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Introduction

Brands are the main concepts that companies strive to acquire because they illuminate the image of the company. Strong brands sell the company’s reputation and places the companies on a good marketing position. Brands play a huge role in terms of marketing because a single brand can market the entire products of a company (Kiyani, 492). Brands are the main elements in marketing that affect the consumers’ perceptions and preferences, whereby a certain product becomes the favorite brand due to various aspects that they possess. Though marketing strategies may affect the relationship between customers and brands, companies should always put more weight on consumer perception towards the products they produce in order to qualify them as brands.

The debate on whether or not consumers have relationships with brands

This topic is debatable due to the complexity involved in digging out supportive facts of each side of the debate. The topic has invited the interest of many marketing scholars and analysts, who still differ on the subject. A prime example of the debate is depicted by Susan Fournier through her journal “Consumers and their brands: Developing relationship theory in consumer research, and her opposing counterparts Vargo Stephen and Lusch Robert through their marketing journal “evolving to a new dominant logic for marketing”. Fournier argues that customers posses a bond with particular brands, while Vargo and Robert differ greatly. These two scholars argue that consumers do not have any bond with brands because they do not understand the value of these brands. Consumers act as the operand resources where marketers segment them, penetrate them and eventually distribute to them products and services (Vargo & Lusch, 7). This means that it is the manufacturer of the brand that understands the quality of the product. They base their argument on modernization and globalization where the claim that in the past, an individual would visit manufacturers likes masons and define the type and quality of product they want the mason to mold for them. However, those old days are in the past and the current world is driven by technology, where manufacturers invent products that fit the preferences of their consumers. In this regard, these authors claim that it is the manufacturers or the innovators who know the in-depth quality of a product and not the consumer who buys ready products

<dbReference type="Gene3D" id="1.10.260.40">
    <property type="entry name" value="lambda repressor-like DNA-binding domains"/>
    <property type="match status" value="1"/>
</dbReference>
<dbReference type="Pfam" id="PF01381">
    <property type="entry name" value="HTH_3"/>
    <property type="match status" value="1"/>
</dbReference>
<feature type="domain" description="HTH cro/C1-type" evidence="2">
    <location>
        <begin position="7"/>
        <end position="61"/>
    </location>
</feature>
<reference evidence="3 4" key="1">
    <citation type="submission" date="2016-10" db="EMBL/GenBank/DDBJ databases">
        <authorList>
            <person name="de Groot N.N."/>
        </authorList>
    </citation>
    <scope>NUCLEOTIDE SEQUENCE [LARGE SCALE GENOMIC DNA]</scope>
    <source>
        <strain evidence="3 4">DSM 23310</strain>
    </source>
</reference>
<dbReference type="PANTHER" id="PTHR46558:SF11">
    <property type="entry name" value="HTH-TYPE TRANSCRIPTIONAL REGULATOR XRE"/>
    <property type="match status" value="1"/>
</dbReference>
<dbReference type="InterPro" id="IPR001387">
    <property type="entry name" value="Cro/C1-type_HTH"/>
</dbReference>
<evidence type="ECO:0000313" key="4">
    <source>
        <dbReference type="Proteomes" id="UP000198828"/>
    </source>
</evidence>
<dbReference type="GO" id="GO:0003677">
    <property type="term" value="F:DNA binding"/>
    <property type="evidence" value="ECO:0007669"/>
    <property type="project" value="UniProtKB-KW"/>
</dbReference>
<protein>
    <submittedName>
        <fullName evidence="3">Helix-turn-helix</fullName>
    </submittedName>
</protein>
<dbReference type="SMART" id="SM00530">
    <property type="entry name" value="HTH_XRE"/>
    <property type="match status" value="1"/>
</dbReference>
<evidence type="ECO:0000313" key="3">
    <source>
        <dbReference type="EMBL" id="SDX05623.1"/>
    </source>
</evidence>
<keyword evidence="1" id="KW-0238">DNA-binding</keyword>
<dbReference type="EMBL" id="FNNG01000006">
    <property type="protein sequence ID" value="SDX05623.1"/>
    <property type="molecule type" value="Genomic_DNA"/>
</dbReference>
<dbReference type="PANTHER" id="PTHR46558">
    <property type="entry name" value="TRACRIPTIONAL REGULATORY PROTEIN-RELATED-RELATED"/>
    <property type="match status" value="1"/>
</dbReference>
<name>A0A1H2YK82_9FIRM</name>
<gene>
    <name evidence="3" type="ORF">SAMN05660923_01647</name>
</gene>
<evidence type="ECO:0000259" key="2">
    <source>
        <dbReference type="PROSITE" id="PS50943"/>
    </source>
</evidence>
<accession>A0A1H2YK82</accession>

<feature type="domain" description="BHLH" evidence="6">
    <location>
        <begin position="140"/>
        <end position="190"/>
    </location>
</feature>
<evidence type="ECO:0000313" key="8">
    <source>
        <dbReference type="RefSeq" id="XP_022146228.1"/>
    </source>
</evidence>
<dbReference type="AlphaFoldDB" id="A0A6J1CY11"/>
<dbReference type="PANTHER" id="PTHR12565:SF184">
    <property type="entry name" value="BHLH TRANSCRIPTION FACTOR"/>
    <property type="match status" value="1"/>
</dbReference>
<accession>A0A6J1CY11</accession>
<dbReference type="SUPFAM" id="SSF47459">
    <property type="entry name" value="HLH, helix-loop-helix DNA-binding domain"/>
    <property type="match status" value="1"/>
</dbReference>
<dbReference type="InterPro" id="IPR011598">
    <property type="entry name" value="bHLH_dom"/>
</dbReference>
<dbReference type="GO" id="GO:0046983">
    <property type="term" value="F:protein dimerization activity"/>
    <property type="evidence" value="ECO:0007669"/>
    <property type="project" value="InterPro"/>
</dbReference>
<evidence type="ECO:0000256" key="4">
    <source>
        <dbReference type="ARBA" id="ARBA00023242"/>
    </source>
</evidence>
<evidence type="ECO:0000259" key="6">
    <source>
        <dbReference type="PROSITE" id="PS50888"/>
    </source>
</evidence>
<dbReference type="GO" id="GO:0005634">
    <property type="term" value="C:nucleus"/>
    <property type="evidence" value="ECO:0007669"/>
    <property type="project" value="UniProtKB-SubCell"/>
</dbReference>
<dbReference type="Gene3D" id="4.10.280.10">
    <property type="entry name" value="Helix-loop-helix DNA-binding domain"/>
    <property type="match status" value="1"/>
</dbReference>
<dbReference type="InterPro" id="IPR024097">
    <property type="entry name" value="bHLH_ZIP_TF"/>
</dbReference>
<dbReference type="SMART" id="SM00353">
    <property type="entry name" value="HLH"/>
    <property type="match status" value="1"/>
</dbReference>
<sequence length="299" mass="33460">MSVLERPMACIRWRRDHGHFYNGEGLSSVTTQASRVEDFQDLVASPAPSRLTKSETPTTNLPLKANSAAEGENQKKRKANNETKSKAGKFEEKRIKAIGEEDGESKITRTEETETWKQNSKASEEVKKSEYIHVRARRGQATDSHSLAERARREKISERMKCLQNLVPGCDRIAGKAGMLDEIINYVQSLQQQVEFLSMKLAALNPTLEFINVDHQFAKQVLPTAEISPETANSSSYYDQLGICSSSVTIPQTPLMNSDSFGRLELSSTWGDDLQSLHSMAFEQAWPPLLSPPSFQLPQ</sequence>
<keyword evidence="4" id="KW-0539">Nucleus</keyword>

Susan Fournier deeply disagrees with the reasoning perspective of these authors because she claims that customers posses a relationship with brands. This arises because consumers buy the end products and they know what type of product they need, which is why manufactures produce vast varieties of products to fulfill their trends and tastes (Fournier, 343). This clarifies the fact that consumers have different preferences that are fulfilled by specific types of products. Therefore, since these products meet consumer preferences means that consumers build their bond with these products; hence, proving that there exists a relationship between consumers and brands (Fournier, 346). For this reason, Fournier’s explanation of how customers relate to brands posses candid facts that outlay how certain brands while other do not. These facts are exhibited by various companies that include KFC Restaurant and the Toyota Company.

Case studies that depict consumer relationships with brands

Brand 1- KFC Restaurant

KFC restaurant is an American based fried chicken restaurant, whose full names are Kentucky Fried Chicken. The restaurant changed from offering fried chicken towards other healthier alternatives like grilled chicken due to the rise of heath conscious consumers. Prior to chicken, the company also offers family meals like fixed variety of chicken wings and drumsticks (Platt & Duronio, 1). Despite various variety of food, the chain of restaurants is renowned for its spicy and delicious fried chicken. The exceptionality of the restaurant’s fried chicken meals helped KFC to become an outstanding brand, which is why it rated as the leading chicken restaurant in 2000. Currently, the restaurant has 19,000 outlets in 120 nations, which explains the strength of KFC’s brand (Platt & Duronio, 1).